Yet, it’s clear Murdoch has not been happy about charges that Fox News may be an appendage of the Republican party (or, some now suggest, the Republican party at times seems an appendage of Fox News). So the larger context of this Los Angeles Times report that is creating a lot of buzz on the Internet is important:
Angry Fox News executives ordered host Sean Hannity to abandon plans to broadcast his nightly show as part of a Tea Party rally in Cincinnati on Thursday after top executives learned that he was set to headline the event, proceeds from which would benefit the local Tea Party organization.
It’s clear why: this is even more overt political bias on the part of a Fox News talker property than usual. Charges that Fox News essentially helped create the Tea Party Movement by heavily promoting it have raged for months and this would be pointed to as proof of a connection. MORE:
Rally organizers had listed Hannity, who is on a book tour, as the headliner of the four-hour Tax Day event at the University of Cincinnati. The rally, expected to draw as many as 13,000 people, was set feature speakers such as “Liberal Facism” author Jonah Goldberg and local Tea Party leaders. Participants were being charged a minimum of $5, with seats near Hannity’s set going for $20, according to the Cincinnati Enquirer, which reported that any profits would go to future Tea Party events. Media Matters for America noted that Hannity’s personal website directed supporters to a link to buy tickets for the Cincinnati rally.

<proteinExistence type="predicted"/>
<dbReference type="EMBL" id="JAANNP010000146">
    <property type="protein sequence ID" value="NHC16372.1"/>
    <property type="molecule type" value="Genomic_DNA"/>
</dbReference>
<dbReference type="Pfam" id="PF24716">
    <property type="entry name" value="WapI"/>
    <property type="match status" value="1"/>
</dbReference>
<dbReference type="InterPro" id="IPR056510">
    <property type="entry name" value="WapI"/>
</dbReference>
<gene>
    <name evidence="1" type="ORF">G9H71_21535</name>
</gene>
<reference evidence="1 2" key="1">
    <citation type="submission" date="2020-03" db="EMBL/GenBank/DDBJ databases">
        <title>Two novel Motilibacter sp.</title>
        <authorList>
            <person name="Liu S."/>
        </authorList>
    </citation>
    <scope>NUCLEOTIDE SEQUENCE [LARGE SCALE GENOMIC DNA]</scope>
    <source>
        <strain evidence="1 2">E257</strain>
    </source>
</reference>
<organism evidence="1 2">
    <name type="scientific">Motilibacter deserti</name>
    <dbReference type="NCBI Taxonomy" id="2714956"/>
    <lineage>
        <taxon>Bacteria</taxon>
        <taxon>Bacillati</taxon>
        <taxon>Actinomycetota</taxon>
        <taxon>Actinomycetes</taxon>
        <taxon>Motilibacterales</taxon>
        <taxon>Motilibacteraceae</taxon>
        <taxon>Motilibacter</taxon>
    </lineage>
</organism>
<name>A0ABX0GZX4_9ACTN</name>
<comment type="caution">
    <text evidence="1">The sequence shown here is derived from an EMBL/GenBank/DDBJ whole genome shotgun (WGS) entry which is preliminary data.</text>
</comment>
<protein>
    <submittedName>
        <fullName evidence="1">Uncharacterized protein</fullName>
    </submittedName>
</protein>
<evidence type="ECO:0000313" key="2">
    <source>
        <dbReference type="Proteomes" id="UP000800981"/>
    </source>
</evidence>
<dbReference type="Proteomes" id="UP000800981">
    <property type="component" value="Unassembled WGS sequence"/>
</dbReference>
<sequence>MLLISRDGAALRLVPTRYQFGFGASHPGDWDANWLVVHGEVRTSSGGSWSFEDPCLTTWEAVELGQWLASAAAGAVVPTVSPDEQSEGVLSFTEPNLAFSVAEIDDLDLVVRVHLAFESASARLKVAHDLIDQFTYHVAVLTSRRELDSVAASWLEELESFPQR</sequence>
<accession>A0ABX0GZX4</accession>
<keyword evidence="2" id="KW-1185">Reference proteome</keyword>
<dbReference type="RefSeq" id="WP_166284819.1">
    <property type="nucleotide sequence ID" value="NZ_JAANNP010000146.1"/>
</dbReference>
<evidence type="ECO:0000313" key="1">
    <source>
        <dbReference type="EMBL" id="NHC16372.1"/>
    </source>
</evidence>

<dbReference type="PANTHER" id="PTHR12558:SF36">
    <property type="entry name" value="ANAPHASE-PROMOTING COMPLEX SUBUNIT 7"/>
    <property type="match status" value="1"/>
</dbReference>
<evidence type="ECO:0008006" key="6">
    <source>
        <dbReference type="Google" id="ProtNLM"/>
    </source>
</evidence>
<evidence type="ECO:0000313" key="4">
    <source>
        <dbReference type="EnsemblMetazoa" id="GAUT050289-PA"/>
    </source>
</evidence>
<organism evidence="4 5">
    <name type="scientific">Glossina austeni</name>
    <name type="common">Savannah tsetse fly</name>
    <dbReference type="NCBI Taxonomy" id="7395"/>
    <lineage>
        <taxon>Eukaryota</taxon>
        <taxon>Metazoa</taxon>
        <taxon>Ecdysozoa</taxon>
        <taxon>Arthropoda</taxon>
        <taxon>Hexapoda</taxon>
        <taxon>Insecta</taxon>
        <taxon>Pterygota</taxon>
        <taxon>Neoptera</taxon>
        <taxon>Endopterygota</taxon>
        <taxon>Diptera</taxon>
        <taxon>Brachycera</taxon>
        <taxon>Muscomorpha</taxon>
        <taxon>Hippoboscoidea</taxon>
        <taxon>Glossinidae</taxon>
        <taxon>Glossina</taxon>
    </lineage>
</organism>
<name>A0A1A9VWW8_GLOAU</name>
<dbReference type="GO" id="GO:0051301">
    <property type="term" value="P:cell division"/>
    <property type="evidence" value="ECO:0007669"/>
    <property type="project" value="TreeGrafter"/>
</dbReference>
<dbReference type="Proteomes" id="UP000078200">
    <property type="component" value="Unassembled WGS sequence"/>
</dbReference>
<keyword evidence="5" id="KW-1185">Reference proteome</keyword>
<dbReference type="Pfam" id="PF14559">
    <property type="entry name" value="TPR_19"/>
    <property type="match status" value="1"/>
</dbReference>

But senior Fox News executives said they were not aware Hannity was being billed as the centerpiece of the event or that Tea Party organizers were charging for admission to Hannity’s show as part of the rally. They first learned of it Thursday morning from John Finley, Hannity’s executive producer, who was in Cincinnati to produce Hannity’s show.
Furious, top officials recalled Hannity back to New York to do his show in his regular studio. The network plans to do an extensive post-mortem about the incident with Finley and Hannity’s staff.